"One thing, and everybody here on the line can tell you about it, just because you do it in the gym doesn't mean necessarily you can do it in a fight when the lights are on," Mir said on Tuesday's UFC 164 conference call.
"I just didn't have the confidence (in my cardio) to end the fight. But then the good thing is, Cormier is really not much of a finisher. Both in Josh (Barnett's) and my fight, he basically just out-positioned us and [relied on that]. But it allowed me to stay in there long enough to realize, whoa man, my gas tank is actually really good. That's why I came on so hard in the third round, because it actually gave me confidence. I wish I would've had that going into the fight, but at least I had it exiting the fight."
The only undefeated heavyweight on the UFC roster, Cormier has finished eight of his 12 professional victories, although four of his last six bouts have ended via decision.
While UFC on FOX 7's co-main event didn't exactly set the world on fire, Cormier thoroughly outworked Mir to sweep all three judges' scorecards, 30-27. The loss marked the first two-fight skid of Mir's career, however the former UFC heavyweight champion, just two fights removed from a title shot, isn't ready to give up his status as a contender just yet.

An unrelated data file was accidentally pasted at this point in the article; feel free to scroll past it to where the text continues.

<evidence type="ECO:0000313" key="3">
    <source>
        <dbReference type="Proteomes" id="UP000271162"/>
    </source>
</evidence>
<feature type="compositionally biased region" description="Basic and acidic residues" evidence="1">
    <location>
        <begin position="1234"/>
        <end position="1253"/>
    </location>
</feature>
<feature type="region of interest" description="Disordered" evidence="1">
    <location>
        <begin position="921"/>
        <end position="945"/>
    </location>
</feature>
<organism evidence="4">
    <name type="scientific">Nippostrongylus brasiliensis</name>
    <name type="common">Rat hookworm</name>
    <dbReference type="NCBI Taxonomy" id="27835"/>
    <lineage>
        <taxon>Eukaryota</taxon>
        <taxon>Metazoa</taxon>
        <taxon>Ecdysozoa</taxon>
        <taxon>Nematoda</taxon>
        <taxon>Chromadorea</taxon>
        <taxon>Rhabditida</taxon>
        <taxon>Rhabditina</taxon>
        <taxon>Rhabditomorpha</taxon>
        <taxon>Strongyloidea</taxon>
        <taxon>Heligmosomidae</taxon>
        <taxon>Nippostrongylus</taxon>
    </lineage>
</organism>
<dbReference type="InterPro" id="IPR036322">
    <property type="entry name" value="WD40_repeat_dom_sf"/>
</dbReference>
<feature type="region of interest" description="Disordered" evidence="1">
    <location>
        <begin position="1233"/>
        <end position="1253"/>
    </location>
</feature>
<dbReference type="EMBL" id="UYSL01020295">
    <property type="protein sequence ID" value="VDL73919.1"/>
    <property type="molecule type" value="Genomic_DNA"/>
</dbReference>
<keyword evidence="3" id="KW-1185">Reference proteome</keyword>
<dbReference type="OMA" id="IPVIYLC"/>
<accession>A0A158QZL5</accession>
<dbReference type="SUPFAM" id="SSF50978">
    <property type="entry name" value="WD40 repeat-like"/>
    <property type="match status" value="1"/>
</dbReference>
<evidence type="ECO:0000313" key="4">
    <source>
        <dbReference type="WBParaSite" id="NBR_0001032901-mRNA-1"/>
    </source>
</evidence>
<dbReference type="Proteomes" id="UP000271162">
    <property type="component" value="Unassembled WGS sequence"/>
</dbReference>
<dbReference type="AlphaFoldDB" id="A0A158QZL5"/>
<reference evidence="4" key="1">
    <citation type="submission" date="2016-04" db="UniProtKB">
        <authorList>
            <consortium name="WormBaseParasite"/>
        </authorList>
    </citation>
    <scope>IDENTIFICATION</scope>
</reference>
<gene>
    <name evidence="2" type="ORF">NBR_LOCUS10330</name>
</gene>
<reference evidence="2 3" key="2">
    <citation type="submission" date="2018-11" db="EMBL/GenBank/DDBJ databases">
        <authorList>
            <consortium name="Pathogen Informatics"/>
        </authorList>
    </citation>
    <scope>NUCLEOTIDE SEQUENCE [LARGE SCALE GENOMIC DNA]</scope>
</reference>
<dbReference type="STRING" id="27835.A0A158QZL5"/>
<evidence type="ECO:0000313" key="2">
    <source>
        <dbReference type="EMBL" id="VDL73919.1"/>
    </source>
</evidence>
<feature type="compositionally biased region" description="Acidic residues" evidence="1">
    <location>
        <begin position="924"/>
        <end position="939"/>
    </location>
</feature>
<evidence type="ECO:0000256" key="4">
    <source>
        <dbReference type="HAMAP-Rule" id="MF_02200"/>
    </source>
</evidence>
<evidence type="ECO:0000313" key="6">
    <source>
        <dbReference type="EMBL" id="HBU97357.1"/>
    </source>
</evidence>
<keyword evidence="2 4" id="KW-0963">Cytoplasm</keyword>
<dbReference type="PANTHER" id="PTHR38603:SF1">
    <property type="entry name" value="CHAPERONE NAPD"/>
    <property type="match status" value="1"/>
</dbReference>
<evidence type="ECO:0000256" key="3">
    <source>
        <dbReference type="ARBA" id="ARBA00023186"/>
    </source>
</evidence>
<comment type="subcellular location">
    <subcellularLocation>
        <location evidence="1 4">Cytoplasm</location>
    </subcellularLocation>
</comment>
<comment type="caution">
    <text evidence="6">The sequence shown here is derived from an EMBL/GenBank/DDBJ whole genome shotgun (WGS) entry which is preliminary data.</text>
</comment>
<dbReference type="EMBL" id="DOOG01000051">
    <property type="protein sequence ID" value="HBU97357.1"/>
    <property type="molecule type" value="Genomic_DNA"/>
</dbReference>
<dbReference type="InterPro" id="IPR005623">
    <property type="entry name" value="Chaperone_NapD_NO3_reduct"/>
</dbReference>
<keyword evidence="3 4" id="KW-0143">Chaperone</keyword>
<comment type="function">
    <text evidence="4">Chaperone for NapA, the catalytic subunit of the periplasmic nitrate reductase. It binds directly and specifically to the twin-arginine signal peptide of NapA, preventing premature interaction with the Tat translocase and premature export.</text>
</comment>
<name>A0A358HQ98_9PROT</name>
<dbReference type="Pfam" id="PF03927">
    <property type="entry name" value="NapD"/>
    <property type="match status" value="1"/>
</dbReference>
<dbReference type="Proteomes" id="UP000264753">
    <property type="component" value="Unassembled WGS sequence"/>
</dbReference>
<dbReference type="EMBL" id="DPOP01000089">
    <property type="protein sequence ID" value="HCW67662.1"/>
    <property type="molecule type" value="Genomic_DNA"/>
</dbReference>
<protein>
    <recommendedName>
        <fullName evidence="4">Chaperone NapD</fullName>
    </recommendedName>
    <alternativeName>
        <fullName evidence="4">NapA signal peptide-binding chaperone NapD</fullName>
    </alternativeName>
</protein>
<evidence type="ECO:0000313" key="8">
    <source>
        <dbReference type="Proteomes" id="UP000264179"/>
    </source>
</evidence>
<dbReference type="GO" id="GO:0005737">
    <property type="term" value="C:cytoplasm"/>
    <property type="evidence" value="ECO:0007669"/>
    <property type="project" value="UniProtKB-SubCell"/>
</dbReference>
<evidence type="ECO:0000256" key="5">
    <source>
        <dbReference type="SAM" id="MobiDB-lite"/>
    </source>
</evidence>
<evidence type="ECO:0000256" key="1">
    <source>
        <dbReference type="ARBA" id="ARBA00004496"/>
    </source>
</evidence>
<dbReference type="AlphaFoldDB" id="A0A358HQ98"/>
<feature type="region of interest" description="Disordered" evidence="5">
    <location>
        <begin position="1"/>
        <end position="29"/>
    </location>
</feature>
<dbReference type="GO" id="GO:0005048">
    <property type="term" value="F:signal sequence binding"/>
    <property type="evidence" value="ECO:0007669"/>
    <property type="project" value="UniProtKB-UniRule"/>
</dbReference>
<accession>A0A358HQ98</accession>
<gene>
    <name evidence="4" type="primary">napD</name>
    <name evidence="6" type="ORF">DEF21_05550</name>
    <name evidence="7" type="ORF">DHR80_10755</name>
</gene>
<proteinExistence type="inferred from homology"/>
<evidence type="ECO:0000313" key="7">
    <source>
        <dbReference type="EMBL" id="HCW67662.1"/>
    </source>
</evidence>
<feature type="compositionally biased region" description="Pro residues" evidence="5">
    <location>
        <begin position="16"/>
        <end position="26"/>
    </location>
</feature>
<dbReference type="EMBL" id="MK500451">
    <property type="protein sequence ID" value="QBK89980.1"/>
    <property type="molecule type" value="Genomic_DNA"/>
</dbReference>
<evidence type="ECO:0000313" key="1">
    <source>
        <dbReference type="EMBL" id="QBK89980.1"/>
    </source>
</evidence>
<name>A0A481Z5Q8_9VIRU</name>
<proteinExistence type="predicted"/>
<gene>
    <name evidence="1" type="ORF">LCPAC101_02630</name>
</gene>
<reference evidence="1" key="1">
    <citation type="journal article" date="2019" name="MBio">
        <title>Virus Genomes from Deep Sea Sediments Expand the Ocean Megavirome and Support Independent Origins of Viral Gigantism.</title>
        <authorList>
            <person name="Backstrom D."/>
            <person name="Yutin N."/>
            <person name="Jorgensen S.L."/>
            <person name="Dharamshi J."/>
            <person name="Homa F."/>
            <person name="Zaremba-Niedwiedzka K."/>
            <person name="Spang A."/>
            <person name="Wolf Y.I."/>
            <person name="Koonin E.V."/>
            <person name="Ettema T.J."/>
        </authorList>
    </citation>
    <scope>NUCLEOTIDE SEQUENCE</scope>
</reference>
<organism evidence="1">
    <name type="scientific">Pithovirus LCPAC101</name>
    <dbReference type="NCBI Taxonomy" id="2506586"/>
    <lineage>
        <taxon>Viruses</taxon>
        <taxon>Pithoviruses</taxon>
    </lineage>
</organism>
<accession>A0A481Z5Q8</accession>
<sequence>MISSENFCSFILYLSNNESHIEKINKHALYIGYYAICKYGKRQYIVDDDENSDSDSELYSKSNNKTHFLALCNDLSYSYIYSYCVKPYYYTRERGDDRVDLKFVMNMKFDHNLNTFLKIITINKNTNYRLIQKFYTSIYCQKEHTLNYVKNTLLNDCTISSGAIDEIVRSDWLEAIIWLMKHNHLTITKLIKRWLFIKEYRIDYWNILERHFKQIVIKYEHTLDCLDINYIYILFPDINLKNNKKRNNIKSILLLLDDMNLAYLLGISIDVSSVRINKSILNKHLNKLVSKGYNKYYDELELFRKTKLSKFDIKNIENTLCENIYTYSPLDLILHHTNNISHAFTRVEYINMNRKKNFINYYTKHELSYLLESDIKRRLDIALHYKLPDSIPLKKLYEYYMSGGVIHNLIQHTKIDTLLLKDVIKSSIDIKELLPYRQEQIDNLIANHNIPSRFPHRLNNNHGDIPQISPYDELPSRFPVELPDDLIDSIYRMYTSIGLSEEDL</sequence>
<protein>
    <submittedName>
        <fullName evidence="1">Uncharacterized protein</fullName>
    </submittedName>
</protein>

"I don't concede to the fact of just trying to put on great fights," Mir said. "Obviously, the outcome of my drive is to actually work back towards the title. I don't see it as a situation where that's no longer within my grasp. The training I'm doing now, where I'm at in life, being only 34 years of age, I don't really see it as an issue to concede to the fact that, 'Oh, I'm only going to fight to be an entertaining fight just added onto a card.' That's just not where I'm at in my life."